The College has also reviewed other best practices relating to committee member appointments in an effort to promote succession planning and committee membership renewal as well as to promote diversity with regard to demographics and clinical and committee experience. Council approved the following by-law amendments:

  • Extending the length of most Committee appointments from one year to up to three years (effective December 2019).
  • Introducing a 9-year term limit for Council members (excluding LGIC-appointed members) and members of any one Committee, whether those years are consecutive or non-consecutive (effective December 2020);
  • Introducing an 18-year limit for individuals who have sat on any combination of Committees or Council, whether those years are consecutive or non-consecutive (effective December 2020).

The by-law amendments also include the creation of an “exceptional circumstances” provision that could apply in instances where a Committee requires the extension of an appointment for a particular member that exceeds the applicable term limit but is required to maintain stability and effective functioning of the Committee.

Transparency

The College will begin posting information related to charges and findings of guilt from international jurisdictions (under criminal laws, health insurance (billing) laws and controlled drugs and substances laws comparable to those in Canada / Ontario) that occurred on or after September 20, 2019.

Criminal Record Search

Council approved minor revisions to the newly titled Criminal Record Search policy. The new title reflects the variability in terminology used across jurisdictions. Amendments to the policy were made in response to process changes in the registration program area and to streamline the policy by focusing only on registration issues.

Feedback Wanted

Council is asking for your feedback on three draft policies now out for consultation.

The current Medical Records policy – the College’s most referenced policy – has been re-organized and divided into two, newly titled, draft policies that cover distinct topics related to medical records:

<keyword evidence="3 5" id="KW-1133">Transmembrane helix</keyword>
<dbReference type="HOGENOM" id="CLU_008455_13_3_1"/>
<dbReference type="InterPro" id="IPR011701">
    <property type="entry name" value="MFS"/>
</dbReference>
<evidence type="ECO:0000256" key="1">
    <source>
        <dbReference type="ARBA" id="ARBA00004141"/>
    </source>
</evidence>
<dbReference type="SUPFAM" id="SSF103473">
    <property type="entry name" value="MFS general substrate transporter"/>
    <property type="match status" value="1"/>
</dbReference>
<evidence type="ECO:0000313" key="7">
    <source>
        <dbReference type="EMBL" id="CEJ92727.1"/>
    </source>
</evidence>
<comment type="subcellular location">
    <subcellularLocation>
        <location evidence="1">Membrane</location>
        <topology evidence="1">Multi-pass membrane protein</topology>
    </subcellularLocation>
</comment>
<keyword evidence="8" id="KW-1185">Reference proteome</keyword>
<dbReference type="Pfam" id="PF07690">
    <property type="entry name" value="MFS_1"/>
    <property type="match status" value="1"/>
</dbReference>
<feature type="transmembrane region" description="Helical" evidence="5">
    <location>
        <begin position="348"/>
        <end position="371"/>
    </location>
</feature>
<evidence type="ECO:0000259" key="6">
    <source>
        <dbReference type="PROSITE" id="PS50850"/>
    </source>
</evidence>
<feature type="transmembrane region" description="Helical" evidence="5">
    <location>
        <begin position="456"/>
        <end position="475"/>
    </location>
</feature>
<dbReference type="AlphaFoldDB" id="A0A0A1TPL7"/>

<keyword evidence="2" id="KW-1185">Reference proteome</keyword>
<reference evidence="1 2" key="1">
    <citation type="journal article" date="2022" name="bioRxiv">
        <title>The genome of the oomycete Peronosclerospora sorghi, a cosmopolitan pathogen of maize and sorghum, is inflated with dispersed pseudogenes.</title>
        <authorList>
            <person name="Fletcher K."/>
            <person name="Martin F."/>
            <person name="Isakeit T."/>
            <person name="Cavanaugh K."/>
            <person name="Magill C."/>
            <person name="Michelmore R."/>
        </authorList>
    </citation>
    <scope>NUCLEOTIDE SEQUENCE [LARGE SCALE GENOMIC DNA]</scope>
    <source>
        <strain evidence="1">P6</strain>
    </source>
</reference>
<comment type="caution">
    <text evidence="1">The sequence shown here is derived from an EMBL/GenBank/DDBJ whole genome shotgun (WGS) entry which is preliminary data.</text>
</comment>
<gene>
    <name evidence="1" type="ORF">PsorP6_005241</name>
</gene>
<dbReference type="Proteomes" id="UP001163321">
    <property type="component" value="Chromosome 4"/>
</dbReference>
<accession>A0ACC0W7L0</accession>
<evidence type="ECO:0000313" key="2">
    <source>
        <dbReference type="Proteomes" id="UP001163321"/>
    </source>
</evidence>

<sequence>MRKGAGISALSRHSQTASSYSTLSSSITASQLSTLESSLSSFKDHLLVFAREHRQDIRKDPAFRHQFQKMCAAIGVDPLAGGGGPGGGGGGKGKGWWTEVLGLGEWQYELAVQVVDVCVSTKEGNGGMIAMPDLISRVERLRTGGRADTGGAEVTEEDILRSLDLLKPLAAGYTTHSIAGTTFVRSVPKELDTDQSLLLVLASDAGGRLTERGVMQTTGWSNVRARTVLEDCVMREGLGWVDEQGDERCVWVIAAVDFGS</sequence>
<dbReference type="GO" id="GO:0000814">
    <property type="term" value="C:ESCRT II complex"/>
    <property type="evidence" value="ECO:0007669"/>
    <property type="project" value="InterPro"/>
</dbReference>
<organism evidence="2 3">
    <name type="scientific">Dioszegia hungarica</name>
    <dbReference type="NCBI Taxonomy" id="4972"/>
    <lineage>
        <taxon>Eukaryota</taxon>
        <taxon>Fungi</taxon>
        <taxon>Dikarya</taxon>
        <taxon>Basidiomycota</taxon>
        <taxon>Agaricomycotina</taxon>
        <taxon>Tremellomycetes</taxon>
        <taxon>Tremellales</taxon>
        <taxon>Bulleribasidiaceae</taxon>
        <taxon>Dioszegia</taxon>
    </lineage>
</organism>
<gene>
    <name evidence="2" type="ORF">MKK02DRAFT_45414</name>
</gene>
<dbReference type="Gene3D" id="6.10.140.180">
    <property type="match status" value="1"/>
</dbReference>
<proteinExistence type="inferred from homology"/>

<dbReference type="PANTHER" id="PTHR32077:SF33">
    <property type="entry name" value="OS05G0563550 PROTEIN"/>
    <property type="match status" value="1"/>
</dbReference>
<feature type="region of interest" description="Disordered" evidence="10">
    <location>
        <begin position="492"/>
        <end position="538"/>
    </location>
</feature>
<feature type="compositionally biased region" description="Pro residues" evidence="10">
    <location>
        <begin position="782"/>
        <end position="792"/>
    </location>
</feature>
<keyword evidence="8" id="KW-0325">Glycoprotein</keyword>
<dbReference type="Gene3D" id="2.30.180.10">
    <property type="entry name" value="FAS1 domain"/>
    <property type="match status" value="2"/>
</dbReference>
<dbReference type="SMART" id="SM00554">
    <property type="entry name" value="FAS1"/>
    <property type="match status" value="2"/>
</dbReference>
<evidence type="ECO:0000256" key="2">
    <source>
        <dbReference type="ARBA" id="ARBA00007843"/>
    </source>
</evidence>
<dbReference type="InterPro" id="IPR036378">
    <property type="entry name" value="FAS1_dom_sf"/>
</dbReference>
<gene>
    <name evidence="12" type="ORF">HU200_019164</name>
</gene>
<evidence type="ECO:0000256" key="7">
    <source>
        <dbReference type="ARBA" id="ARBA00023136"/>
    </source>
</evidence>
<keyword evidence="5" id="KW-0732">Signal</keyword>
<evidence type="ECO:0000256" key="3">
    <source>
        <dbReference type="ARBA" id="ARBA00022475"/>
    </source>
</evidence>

• Medical Records Stewardship sets out expectations related to the care, handling and management of medical records, particularly related to access and transfer, security and storage, and retention and destruction of records.
  • Medical Records Documentation sets out expectations related to how and what to document in medical records. The draft focuses on foundational principles for documenting the patient encounter (i.e., legibility, accuracy, comprehensiveness and timeliness) and the required content of all records.

A companion Advice to the Profession document has been developed for each policy.

We are also consulting on a policy that expands upon the current policy, Confidentiality of Personal Health Information. The current policy’s emphasis on confidentiality and unauthorized disclosure of personal health information was identified as overly narrow, given the growing recognition and scrutiny of issues relating to patient privacy in health care.

Expectations for the Protecting Personal Health Information policy, as it is now called, have been revised, where appropriate, to address patient privacy and unauthorized collection and access of personal health information.

By-law Amendments

Council directed three housekeeping amendments to the by-laws to correct and clarify certain provisions. These are:

  • Change the reference “regular meeting of the council held in November” to “annual general meeting of the council” as this is more accurate and consistent with other references in the by-laws.
  • Correct a typo in the Registrar’s Election Duties Section
  • Change the specific reference to “physician councillors” to “members of the College” as it was intended to be a reference to being a physician.